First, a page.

Published By: Tech Times, 10/7/2016
The CIA and their new Directorate of Digital Innovation are working on “anticipatory intelligence” to predict future events. The Deputy Director says that they can sometimes forecast outbreaks of unrest up to five days ahead. These predictions are made by using classified information as well as open source data; commentators speculate that much of the data comes from massive social media surveillance.
Extended Discussion Questions
- The article mentions that the CIA is using open source data, that is, publicly available data sets. Companies such as Google use similar open data sets (e.g., Google maps uses open data sets). What issues could arise from a dependence on these open data sets?
- What benefits does using open data sets provide?
- What are some potential benefits and pitfalls of using “anticipatory intelligence” as an information source for making decisions, for entities such as the FBI, or when making decisions related to international policies and trade arrangements?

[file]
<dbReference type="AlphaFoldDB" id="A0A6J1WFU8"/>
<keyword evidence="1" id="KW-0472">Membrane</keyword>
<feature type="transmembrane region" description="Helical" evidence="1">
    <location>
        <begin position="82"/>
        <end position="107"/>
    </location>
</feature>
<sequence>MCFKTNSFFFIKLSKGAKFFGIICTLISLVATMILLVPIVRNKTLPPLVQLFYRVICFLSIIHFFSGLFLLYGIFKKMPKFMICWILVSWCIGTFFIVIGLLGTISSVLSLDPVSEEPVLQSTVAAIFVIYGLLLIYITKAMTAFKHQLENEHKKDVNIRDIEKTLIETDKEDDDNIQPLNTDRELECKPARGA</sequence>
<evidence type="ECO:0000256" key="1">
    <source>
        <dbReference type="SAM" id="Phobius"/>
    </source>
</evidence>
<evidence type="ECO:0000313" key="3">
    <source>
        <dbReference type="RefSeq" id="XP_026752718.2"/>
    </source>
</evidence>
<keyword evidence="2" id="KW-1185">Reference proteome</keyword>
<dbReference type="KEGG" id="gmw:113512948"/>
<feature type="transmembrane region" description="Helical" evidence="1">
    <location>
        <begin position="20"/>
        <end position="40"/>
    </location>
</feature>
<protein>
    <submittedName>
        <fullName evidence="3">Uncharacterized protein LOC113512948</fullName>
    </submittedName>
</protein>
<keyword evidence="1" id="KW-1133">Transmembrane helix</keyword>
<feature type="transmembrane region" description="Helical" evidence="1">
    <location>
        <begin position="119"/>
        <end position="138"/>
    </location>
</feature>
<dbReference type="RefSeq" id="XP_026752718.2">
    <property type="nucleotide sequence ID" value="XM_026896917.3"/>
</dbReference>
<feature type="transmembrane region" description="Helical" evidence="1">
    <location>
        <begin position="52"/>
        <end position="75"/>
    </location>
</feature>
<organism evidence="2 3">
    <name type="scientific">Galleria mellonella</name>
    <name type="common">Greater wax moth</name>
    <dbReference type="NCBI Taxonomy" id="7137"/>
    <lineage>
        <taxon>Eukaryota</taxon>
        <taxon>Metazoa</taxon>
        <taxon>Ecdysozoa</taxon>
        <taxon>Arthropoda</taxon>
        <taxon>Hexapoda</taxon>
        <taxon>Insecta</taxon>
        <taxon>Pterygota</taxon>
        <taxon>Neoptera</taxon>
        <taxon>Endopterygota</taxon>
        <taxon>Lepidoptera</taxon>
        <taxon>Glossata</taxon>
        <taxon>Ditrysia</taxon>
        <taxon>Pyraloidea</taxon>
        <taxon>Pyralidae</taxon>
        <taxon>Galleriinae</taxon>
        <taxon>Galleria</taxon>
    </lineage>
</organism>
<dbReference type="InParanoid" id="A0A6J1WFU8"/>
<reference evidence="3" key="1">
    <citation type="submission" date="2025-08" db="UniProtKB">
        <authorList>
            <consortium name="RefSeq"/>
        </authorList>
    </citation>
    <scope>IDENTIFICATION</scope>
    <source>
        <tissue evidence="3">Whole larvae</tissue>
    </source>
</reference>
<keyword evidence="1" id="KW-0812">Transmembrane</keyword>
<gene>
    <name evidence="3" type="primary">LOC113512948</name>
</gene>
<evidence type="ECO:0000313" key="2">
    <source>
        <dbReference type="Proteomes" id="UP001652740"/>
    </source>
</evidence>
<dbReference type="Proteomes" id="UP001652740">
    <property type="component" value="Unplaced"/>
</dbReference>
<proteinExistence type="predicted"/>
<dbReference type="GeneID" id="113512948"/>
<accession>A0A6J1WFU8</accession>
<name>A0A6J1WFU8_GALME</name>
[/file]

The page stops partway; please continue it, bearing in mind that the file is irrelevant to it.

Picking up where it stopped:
Relating This Story to the CSP Curriculum Framework
Global Impact Learning Objectives:
- LO 7.2.1 Explain how computing has impacted innovations in other fields.
- LO 7.3.1 Analyze the beneficial and harmful effects of computing.
- LO 7.4.1 Explain the connections between computing and real-world contexts, including economic, social, and cultural contexts.
Global Impact Essential Knowledge:
- EK 7.1.1F Public data provides widespread access and enables solutions to identified problems.
- EK 7.3.1G Privacy and security concerns arise in the development and use of computational systems and artifacts.
- EK 7.3.1H Aggregation of information, such as geolocation, cookies, and browsing history, raises privacy and security concerns.
- EK 7.3.1J Technology enables the collection, use, and exploitation of information about, by, and for individuals, groups, and institutions.
Other CSP Big Ideas:
- Idea 3 Data and Information
Banner Image: “Network Visualization – Violet – Crop 10”, derivative work by ICSI. New license: CC BY-SA 4.0. Based on “Social Network Analysis Visualization” by Martin Grandjean. Original license: CC BY-SA 3.0